Product Management in the public sector: How it benefits government
The last blog looked at the importance of balancing the user, organisation and technology in digital product delivery. This blog gives a bit more detail about how that works in government and the public sector.
The vast majority of product deliveries in government follow the Discovery, Alpha, Beta, Live stages. This works perfectly with a product-based approach as it encourages you to first focus on the articulation of problems and then progressively ideate and refine solutions.
There are key questions you should be asking yourselves at each of those stages. If you can articulate clear answers to those questions, you’ve thought about the right things related to the users, organisation and technology.
Service Design principles
Using the principles of Service Design throughout the different stages will help build up the evidence to answer those questions:
- User centred and co-creative; deepen your understanding of your users’ needs and motivations, creating solutions with them to help achieve their goals.
- Holistic and sequenced; know the big picture but break it down into chunks that you can tie back to a measurable impact on a problem.
- Pragmatic and sustainable; have an eye on the next step and end goal so that you don’t fall into inertia.
- Evidenced and prioritised: act on any new information that arises, however attached you were to a hypothesis.
Benefits of product management in government
The big advantage of product management is that it encourages evidence-based conversations throughout the whole product lifecycle. Zeroing in on the public sector, it helps government organisations to:
Be efficient and save money. By understanding and taking into equal consideration user needs, organisational objectives and technology, you’re less likely to take time-wasting detours and make costly mistakes. If you solve the wrong thing, cause you don’t understand the actual problem, you waste a lot of money and time.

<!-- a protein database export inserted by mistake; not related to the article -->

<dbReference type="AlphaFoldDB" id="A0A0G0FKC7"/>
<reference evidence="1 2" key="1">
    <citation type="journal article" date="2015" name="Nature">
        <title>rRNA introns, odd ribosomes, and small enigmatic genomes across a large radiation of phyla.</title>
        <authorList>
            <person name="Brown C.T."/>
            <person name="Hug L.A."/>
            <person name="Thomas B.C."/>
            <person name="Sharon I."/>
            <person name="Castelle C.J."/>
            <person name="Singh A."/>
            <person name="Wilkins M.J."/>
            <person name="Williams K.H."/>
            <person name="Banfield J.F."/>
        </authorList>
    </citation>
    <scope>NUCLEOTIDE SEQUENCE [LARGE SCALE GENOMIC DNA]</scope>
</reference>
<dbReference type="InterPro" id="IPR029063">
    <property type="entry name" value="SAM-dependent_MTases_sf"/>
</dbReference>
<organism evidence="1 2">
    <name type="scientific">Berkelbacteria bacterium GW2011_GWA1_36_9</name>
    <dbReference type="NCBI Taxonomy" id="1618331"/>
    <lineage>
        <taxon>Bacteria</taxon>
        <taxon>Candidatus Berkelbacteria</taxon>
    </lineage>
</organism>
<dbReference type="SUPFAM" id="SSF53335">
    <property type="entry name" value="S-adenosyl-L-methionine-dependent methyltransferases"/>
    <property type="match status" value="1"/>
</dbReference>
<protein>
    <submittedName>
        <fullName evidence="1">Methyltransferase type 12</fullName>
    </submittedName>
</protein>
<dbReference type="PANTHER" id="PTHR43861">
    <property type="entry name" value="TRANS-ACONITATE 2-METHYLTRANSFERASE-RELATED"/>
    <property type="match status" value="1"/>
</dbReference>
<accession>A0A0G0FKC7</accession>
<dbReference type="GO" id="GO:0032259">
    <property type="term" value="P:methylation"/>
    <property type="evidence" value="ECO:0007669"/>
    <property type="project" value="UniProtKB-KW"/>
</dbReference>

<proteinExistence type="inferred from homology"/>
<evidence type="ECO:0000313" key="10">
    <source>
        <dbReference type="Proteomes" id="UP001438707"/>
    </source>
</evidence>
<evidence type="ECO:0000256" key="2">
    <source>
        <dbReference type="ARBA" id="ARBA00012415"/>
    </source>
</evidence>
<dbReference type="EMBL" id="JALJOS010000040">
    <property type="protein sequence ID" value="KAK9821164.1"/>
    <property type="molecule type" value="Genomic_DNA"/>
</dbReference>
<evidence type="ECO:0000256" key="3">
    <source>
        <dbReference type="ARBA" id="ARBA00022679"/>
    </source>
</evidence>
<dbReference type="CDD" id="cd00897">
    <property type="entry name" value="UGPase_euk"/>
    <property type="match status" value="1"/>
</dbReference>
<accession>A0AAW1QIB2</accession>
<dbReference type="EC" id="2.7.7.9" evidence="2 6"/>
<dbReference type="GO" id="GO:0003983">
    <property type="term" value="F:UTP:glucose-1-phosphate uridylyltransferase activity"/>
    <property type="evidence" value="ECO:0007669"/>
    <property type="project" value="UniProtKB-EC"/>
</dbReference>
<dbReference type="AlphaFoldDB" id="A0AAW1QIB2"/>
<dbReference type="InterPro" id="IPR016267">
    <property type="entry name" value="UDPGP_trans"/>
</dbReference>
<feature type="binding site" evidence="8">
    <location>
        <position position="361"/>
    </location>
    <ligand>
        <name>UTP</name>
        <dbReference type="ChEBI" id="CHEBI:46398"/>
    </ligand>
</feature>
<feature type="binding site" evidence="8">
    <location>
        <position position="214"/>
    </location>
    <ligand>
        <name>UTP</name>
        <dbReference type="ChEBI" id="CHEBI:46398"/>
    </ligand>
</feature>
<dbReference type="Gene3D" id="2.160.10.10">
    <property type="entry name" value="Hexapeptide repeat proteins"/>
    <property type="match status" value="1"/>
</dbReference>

Create better products in the short, medium, long term. Taking into consideration the three elements (organisation, user, technology) from the start means nasty surprises are less likely to emerge in the future. There’s also a clear alignment between the vision of the organisation and the user's needs.
Shift focus from solutions to finding out problems. Often work happens because someone ‘needs to do/have’ something. The product management approach ensures you ask the ‘why.’ It means you move away from just implementing solutions someone’s requested to really teasing out the exact problem you’re looking to solve. There’s a focus on outcomes, not output. Focusing on problems and being agnostic about solutions means you reach an outcome that addresses a problem for the user quicker.
Naturally joins up teams. With individuals from business, user research and tech involved, it means you naturally see a breaking down of silos and a more cohesive team. The product approach aligns teams and that helps with overall confidence of the team and management.
Before you take a practical step, you need to begin thinking with a product mindset. So:
- Be open to challenge yourself on the ‘what’ and ‘why’. Are you clear on visions/goals and the measurement of those things?
- Are you willing to slow down to speed up? Invest more in upfront activity. Albert Einstein said: If I were given one hour to save the planet, I would spend 59 minutes defining the problem and one minute resolving it.” Gathering evidence takes time but it challenges or affirms perception. You don’t want to start off on a wrong, costly track.
- Embrace not knowing and experimenting. Don't assume solutions. Find out through research and experimentation what the correct solution is.
The next blog will look at how a product approach will help you get more out of the discovery stage.